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Thomson Reuters reshapes for post-pandemic world

Thomson Reuters reported higher sales and operating profits and said it would reshape its corporate structure for a post-pandemic world, closing offices, streamlining technology and relying more on artificial intelligence and machines.

It will invest $500 million to $600 million over two years to make the transition from a content provider to a content-driven technology company to serve customers increasingly working from home during the COVID-19 pandemic.


It aims to cut annual operating expenses by $600 million through eliminating duplicate functions and consolidating technology, as well as through attrition and shrinking its real estate footprint. The cost cuts do not involve layoff programmes and divestitures, the company said.


“We look at the changing behaviours as a result of COVID ... on professionals working from home working remotely being much more reliant on 24-7, digital always-on, sort of real-time always available information, served through software and powered by AI and ML (machine learning),” chief executive Steve Hasker said in an interview with Reuters.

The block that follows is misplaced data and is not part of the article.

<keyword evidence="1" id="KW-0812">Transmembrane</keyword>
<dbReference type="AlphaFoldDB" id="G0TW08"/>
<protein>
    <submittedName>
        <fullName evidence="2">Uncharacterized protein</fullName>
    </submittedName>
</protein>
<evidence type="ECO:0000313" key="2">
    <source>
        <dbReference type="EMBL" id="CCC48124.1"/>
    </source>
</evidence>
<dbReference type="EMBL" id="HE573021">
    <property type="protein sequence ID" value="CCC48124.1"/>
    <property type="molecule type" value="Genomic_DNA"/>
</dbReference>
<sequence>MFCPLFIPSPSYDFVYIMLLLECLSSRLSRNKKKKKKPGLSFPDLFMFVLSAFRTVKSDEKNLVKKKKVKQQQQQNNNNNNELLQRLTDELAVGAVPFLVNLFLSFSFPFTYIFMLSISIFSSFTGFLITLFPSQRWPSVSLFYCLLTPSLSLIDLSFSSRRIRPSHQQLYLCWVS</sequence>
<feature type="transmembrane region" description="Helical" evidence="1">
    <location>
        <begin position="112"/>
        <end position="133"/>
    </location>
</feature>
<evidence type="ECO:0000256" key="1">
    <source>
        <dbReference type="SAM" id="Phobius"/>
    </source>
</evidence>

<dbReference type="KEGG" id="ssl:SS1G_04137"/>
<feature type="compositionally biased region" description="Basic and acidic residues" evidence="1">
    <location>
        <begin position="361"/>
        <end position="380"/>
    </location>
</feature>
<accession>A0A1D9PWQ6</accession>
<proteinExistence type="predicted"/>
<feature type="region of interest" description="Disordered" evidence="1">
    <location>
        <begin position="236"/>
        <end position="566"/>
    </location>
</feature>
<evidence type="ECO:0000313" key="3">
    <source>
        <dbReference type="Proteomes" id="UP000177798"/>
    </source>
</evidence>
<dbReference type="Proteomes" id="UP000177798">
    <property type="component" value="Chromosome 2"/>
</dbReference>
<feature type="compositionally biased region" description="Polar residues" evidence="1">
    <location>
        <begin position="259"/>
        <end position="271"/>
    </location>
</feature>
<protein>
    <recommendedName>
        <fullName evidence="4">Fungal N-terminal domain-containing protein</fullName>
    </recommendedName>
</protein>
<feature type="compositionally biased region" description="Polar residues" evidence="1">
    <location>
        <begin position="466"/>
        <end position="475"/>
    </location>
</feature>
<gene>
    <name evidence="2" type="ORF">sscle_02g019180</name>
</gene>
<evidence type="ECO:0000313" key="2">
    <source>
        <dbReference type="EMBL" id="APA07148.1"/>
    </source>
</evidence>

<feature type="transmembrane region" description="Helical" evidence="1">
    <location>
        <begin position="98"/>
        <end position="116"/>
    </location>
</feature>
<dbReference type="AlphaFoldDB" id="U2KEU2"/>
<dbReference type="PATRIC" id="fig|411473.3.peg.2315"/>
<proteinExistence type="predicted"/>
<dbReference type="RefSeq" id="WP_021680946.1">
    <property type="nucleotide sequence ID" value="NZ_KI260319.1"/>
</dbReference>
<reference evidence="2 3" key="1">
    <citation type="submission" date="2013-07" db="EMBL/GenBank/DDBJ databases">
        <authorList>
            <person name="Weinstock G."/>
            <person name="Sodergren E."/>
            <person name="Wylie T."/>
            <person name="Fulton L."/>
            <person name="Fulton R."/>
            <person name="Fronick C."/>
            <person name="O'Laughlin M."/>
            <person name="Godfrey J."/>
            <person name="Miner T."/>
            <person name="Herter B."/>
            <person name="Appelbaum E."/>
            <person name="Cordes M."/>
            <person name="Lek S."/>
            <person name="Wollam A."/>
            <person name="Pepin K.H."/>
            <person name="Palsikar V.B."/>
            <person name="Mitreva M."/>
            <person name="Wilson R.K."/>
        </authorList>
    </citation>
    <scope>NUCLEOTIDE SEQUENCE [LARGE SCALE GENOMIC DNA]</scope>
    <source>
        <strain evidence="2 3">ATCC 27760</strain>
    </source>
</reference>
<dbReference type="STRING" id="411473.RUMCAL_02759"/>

Sales growth is forecast to accelerate in each of the next three years compared with 1.3 per cent reported sales growth for 2020, the company said in its earnings release.


Revenues rose two per cent to $1.62 billion, while operating profit jumped more than 300 per cent to $956 million, reflecting the sale of an investment and other items.


The three main divisions, legal professionals, tax & accounting professionals and corporates, all showed higher organic quarterly sales and adjusted profit.


The Reuters News business showed lower revenue in the fourth quarter. In January, Stephen Adler, editor-in-chief for the past decade, said he would retire in April.


Thomson Reuters said its stake in The London Stock Exchange is now worth about $11.2 billion.


The LSE last month completed its $27-billion takeover of Refinitiv, 45 per cent owned by Thomson Reuters. ■